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Try Skin Cap - Clear up your psoriasis!If you have been suffering from psoriasis for all of your life, then you know that none of these prescription medications available in the U.S. do squat to clear your skin, and that even UVB light-therapy, while helpful, takes months to get results and you risk skin cancer. And if you've tried Skin Cap Spray you know that IT WORKS. Skin Cap clears up psoriasis in about 3 weeks, with noticeable improvement after only a few days. Not only that, it often stays away. New patches, if any, are small and respond instantly to the spray.
How many of you, like me, have:
Now I'm sure you've read the warnings about the possible dangers of using Skin Cap. But there are some more things that you, as a psoriasis sufferer, need to know:
Numerous sources indicate that Skin Cap is currently available throughout Europe -- and that the US and Canada are the only places where it is still banned.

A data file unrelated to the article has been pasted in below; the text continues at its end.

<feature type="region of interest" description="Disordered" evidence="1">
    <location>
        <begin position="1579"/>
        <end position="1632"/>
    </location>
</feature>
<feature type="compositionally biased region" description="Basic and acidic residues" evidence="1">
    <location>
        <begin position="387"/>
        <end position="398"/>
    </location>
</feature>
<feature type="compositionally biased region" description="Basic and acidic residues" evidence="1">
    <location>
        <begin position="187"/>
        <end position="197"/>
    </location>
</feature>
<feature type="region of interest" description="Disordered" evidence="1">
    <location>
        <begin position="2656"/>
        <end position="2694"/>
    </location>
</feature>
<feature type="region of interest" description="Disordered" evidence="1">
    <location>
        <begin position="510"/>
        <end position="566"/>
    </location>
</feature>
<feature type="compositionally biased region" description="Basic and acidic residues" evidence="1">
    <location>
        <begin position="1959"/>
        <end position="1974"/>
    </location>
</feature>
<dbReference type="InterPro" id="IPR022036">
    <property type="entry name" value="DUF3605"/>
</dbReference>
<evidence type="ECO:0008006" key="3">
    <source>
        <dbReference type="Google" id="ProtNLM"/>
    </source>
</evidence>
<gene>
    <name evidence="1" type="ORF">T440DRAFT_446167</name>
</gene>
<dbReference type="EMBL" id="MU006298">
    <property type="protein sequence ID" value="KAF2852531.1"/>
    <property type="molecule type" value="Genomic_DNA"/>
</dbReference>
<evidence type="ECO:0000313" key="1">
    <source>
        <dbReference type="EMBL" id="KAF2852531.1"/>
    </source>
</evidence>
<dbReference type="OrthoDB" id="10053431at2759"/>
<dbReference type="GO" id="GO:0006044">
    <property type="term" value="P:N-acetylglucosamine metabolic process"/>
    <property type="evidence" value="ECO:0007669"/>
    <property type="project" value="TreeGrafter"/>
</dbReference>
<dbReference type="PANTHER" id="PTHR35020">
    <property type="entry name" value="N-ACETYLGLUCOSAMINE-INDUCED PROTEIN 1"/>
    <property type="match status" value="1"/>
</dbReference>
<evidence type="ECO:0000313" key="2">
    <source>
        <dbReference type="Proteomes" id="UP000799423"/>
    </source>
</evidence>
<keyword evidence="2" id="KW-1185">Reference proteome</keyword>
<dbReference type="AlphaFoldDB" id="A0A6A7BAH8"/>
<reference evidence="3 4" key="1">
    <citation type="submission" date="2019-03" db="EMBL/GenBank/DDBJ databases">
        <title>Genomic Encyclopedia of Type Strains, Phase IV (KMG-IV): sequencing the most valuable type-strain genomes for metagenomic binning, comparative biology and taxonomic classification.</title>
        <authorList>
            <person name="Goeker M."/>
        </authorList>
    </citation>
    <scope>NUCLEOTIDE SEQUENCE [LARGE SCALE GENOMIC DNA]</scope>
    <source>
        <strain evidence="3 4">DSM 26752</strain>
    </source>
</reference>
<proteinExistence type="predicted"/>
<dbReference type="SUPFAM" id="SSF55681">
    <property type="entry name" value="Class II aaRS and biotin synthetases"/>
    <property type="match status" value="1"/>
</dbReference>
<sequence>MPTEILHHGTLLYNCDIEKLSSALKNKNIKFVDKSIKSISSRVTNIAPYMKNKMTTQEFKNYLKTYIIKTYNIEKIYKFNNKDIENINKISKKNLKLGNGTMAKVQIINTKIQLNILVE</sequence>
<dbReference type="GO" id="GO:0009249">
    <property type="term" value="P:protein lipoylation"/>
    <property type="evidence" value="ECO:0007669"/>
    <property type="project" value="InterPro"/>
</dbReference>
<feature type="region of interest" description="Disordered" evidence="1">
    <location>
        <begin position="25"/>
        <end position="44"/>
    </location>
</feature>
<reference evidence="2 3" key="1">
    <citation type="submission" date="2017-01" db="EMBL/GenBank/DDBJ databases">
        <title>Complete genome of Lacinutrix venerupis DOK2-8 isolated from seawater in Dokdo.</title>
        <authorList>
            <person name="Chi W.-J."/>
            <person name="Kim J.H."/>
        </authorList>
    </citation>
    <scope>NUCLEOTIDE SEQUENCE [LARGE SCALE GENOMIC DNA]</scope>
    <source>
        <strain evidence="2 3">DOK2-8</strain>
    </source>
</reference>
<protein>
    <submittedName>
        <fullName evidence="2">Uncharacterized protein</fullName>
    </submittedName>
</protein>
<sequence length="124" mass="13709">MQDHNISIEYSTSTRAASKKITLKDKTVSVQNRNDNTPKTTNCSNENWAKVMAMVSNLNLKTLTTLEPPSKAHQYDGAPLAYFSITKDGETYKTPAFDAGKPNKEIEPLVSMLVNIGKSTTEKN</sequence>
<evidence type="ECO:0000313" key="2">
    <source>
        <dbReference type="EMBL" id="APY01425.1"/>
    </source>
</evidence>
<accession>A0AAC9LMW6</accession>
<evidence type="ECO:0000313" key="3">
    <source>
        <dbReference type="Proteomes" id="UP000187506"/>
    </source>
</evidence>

Cheminova insists that there are not and have never been any steroids in the product. In a letter to the FDA, Cheminova explains that the Clobetasol peak encountered in United States tests was related to the denaturant used in Spain. The denaturant is what the distillers use to make alcohol in a product undrinkable. Prior to the controversy, Cheminova had been using 96 percent denatured alcohol as a component in Skin Cap. Cheminova was able to eliminate the Clobetasol peak in tests simply by switching to 99.5 percent denatured alcohol. Although 99.5 percent alcohol is more expensive, in order to eliminate confusion, the company has decided to only use 99.5 percent alcohol in Skin Cap formulations. They withdrew all 96 percent alcohol formulated Skin Cap from all markets.